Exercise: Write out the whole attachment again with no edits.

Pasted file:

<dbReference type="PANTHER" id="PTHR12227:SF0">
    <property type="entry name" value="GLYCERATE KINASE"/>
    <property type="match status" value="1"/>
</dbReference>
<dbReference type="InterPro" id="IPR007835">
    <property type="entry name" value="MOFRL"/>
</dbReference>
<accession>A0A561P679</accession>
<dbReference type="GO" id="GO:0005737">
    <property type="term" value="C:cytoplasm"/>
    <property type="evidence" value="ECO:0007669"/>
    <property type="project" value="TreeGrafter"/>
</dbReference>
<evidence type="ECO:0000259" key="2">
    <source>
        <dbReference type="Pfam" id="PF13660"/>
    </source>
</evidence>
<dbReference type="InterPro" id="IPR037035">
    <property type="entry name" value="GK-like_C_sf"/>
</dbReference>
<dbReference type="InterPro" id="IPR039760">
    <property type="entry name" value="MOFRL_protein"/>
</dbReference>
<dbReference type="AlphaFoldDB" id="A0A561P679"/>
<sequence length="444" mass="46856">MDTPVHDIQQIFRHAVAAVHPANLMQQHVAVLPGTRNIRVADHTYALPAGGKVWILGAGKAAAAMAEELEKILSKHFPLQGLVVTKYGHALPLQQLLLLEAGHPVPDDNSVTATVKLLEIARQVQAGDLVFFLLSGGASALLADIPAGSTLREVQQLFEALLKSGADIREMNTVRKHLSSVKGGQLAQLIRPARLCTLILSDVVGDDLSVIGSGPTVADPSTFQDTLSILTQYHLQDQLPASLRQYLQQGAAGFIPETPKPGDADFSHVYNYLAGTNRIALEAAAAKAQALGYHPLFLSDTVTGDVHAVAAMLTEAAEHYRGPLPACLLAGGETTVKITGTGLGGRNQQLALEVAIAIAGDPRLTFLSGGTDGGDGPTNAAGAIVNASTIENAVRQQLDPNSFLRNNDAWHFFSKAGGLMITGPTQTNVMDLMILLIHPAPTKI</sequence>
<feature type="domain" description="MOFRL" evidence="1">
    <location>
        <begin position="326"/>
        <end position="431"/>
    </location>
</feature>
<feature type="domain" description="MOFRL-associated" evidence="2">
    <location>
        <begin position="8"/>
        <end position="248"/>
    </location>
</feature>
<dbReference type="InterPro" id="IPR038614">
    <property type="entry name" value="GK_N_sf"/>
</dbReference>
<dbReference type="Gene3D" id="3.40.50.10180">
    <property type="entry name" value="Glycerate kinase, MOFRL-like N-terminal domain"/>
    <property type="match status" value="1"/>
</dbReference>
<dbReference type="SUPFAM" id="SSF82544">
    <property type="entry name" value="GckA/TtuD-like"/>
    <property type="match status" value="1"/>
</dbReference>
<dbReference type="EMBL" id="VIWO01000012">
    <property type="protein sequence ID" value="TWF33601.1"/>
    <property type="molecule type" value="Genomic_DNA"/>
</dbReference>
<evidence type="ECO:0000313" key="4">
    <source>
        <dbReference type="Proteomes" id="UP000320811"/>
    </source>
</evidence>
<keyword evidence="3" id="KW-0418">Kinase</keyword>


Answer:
<dbReference type="PANTHER" id="PTHR12227:SF0">
    <property type="entry name" value="GLYCERATE KINASE"/>
    <property type="match status" value="1"/>
</dbReference>
<dbReference type="InterPro" id="IPR007835">
    <property type="entry name" value="MOFRL"/>
</dbReference>
<accession>A0A561P679</accession>
<dbReference type="GO" id="GO:0005737">
    <property type="term" value="C:cytoplasm"/>
    <property type="evidence" value="ECO:0007669"/>
    <property type="project" value="TreeGrafter"/>
</dbReference>
<evidence type="ECO:0000259" key="2">
    <source>
        <dbReference type="Pfam" id="PF13660"/>
    </source>
</evidence>
<dbReference type="InterPro" id="IPR037035">
    <property type="entry name" value="GK-like_C_sf"/>
</dbReference>
<dbReference type="InterPro" id="IPR039760">
    <property type="entry name" value="MOFRL_protein"/>
</dbReference>
<dbReference type="AlphaFoldDB" id="A0A561P679"/>
<sequence length="444" mass="46856">MDTPVHDIQQIFRHAVAAVHPANLMQQHVAVLPGTRNIRVADHTYALPAGGKVWILGAGKAAAAMAEELEKILSKHFPLQGLVVTKYGHALPLQQLLLLEAGHPVPDDNSVTATVKLLEIARQVQAGDLVFFLLSGGASALLADIPAGSTLREVQQLFEALLKSGADIREMNTVRKHLSSVKGGQLAQLIRPARLCTLILSDVVGDDLSVIGSGPTVADPSTFQDTLSILTQYHLQDQLPASLRQYLQQGAAGFIPETPKPGDADFSHVYNYLAGTNRIALEAAAAKAQALGYHPLFLSDTVTGDVHAVAAMLTEAAEHYRGPLPACLLAGGETTVKITGTGLGGRNQQLALEVAIAIAGDPRLTFLSGGTDGGDGPTNAAGAIVNASTIENAVRQQLDPNSFLRNNDAWHFFSKAGGLMITGPTQTNVMDLMILLIHPAPTKI</sequence>
<feature type="domain" description="MOFRL" evidence="1">
    <location>
        <begin position="326"/>
        <end position="431"/>
    </location>
</feature>
<feature type="domain" description="MOFRL-associated" evidence="2">
    <location>
        <begin position="8"/>
        <end position="248"/>
    </location>
</feature>
<dbReference type="InterPro" id="IPR038614">
    <property type="entry name" value="GK_N_sf"/>
</dbReference>
<dbReference type="Gene3D" id="3.40.50.10180">
    <property type="entry name" value="Glycerate kinase, MOFRL-like N-terminal domain"/>
    <property type="match status" value="1"/>
</dbReference>
<dbReference type="SUPFAM" id="SSF82544">
    <property type="entry name" value="GckA/TtuD-like"/>
    <property type="match status" value="1"/>
</dbReference>
<dbReference type="EMBL" id="VIWO01000012">
    <property type="protein sequence ID" value="TWF33601.1"/>
    <property type="molecule type" value="Genomic_DNA"/>
</dbReference>
<evidence type="ECO:0000313" key="4">
    <source>
        <dbReference type="Proteomes" id="UP000320811"/>
    </source>
</evidence>
<keyword evidence="3" id="KW-0418">Kinase</keyword>